I do not like it. Economics states that the more crypto is used in the market, the higher its value should be. In reality, Bitcoin for example trades with zero correlation to its use - it is purely a volatility trade.

What can be done to increase diversity in fund management?

Where do I start. The industry should be approaching students’ pre-university level - from all backgrounds - becoming more visible and accessible, explaining to students what roles are available, what we aim to do and what skills and qualifications are useful. A diverse application pool should statistically allow for a diverse hiring base, given a fair hiring process. Having a quota filling process and/or targeting people already in the industry can help short term to make the industry appear more accessible to outsiders. But to be sustainable and build a system based on meritocracy (and not positive discrimination), the problem lies in the applicant pool to begin with.

Give us an example of engaging with a company you invested in where you were particularly proud (or disappointed!) of the outcome?

ESG in sovereigns requires a combination of qualitative and quantitative analysis. At M&G, we use both proprietary tools for minimum thresholds, alongside subjective analysis – looking at policies, regulation, and valuations at an issuer level. It is important not to simply invest in the "high scorers" and ignore the laggards, whereby usually traditional ESG scoring methods correlate with poverty. The key to ESG investing is to find those countries with a positive trajectory.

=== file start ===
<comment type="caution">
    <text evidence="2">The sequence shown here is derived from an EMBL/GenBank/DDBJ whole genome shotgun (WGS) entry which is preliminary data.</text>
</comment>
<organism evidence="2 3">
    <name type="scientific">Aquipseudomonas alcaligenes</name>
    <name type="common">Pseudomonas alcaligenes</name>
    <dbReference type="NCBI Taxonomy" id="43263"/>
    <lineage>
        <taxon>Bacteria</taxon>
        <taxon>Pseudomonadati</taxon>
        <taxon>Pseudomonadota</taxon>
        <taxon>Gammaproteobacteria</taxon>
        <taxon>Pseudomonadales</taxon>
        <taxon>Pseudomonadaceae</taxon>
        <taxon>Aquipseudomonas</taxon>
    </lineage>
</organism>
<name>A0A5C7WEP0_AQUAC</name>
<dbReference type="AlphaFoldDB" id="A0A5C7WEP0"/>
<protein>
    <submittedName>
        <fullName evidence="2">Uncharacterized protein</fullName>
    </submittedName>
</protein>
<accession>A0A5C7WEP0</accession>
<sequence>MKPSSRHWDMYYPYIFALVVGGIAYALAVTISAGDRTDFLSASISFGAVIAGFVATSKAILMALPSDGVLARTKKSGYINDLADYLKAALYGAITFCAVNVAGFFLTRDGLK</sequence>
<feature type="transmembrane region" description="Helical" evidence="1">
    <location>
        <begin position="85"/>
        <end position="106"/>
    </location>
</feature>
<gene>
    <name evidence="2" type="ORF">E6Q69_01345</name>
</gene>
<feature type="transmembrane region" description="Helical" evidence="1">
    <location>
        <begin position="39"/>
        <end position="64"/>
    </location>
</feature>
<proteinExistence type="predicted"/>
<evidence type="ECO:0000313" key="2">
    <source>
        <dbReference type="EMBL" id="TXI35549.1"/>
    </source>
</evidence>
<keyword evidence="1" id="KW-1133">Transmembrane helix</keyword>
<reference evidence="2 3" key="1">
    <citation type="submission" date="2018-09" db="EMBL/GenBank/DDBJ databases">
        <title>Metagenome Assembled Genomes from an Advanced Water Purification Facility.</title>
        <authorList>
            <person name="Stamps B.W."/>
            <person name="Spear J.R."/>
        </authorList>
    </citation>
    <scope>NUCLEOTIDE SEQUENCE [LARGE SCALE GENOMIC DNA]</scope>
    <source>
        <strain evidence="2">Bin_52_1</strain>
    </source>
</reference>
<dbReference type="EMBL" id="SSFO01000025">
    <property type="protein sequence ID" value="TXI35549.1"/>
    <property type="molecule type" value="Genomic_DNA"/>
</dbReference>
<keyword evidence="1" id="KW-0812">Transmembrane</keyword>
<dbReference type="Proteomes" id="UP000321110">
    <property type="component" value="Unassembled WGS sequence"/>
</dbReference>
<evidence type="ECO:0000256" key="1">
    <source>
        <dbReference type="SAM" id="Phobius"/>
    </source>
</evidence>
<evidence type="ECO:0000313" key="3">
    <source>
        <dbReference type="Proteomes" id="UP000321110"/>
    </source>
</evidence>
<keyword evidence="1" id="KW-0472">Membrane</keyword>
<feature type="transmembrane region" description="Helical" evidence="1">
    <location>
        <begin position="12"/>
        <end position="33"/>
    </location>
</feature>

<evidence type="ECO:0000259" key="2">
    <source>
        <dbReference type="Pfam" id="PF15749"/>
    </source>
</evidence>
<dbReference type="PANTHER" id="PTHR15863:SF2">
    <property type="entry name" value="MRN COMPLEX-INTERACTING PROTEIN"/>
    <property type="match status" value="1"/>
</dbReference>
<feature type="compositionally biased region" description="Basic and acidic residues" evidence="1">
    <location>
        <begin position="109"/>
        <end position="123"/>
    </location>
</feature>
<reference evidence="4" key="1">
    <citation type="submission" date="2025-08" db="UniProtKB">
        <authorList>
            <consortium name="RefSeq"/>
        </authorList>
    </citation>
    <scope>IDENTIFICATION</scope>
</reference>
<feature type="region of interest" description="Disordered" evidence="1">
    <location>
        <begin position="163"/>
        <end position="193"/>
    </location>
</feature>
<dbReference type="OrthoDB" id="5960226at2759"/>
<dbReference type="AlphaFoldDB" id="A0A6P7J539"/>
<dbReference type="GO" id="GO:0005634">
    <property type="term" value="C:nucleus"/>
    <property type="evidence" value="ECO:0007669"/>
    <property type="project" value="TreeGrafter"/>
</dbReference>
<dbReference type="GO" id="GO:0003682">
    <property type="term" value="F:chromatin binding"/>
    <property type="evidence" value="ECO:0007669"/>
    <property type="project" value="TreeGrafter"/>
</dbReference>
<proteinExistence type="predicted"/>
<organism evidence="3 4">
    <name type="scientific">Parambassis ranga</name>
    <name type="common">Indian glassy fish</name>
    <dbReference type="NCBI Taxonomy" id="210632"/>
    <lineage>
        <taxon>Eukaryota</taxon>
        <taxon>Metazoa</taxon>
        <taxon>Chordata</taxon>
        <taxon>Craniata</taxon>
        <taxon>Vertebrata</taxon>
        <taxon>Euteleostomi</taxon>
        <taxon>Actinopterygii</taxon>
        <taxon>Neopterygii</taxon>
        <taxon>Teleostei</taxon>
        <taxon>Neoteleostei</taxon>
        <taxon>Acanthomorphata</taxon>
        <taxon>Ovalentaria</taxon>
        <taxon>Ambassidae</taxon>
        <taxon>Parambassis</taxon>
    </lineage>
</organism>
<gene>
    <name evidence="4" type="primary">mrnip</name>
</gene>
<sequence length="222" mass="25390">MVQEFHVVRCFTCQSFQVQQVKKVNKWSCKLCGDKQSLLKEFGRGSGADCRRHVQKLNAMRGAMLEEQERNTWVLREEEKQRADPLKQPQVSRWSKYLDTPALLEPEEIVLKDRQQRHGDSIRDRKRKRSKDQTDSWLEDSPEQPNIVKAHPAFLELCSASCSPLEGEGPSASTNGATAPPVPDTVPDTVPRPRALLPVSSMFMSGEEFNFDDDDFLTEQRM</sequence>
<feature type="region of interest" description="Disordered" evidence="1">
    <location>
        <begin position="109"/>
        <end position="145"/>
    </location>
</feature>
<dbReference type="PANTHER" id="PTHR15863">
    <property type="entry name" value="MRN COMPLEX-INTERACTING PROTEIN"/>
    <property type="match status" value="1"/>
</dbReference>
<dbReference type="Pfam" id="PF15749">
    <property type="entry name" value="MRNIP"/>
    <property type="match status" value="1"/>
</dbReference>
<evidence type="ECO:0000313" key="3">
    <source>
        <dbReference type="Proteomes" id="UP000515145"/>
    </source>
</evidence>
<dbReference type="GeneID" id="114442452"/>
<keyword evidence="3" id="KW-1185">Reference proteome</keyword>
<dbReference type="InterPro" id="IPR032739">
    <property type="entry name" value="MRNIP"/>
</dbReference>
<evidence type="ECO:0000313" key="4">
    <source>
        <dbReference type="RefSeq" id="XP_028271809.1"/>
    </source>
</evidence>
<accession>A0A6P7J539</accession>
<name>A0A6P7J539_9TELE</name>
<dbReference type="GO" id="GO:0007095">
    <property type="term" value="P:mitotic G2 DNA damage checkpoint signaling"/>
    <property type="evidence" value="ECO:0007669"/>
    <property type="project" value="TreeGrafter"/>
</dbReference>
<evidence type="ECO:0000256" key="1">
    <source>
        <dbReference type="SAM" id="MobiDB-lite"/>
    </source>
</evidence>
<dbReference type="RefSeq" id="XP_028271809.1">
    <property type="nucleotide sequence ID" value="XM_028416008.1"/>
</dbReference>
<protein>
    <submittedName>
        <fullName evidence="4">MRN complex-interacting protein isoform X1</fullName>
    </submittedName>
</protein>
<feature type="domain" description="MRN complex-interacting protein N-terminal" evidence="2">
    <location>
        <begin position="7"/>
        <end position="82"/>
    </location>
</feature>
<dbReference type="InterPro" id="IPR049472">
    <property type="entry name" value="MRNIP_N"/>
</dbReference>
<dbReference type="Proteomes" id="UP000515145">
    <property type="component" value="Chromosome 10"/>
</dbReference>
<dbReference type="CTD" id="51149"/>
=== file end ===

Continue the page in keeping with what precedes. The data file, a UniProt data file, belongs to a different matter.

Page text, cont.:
What's the best bit of advice you’ve ever been given?

Personally: "You never regret a workout."

Professionally: "Never forget that as fixed income investors, fundamentally we are investing in issuers that can repay the debt we are lending them." This sounds simple but sometimes you can lose sight of the total basics. 

What would you do if you weren’t a fund a manager?

I would probably be some sort of wedding or party planner or run my own hotel or venue. I have experience in hospitality and being organised comes in useful in both fund management and trying to organise a multitude of social events! Or I’d be a personal trainer or spin instructor. I wanted to be a vet growing up, but I was rubbish at science! 

The information contained within is for educational and informational purposes ONLY. It is not intended nor should it be considered an invitation or inducement to buy or sell a security or securities noted within nor should it be viewed as a communication intended to persuade or incite you to buy or sell security or securities noted within. Any commentary provided is the opinion of the author and should not be considered a personalised recommendation. The information contained within should not be a person's sole basis for making an investment decision. Please contact your financial professional before making an investment decision.

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Marina Gerner  is a freelance journalist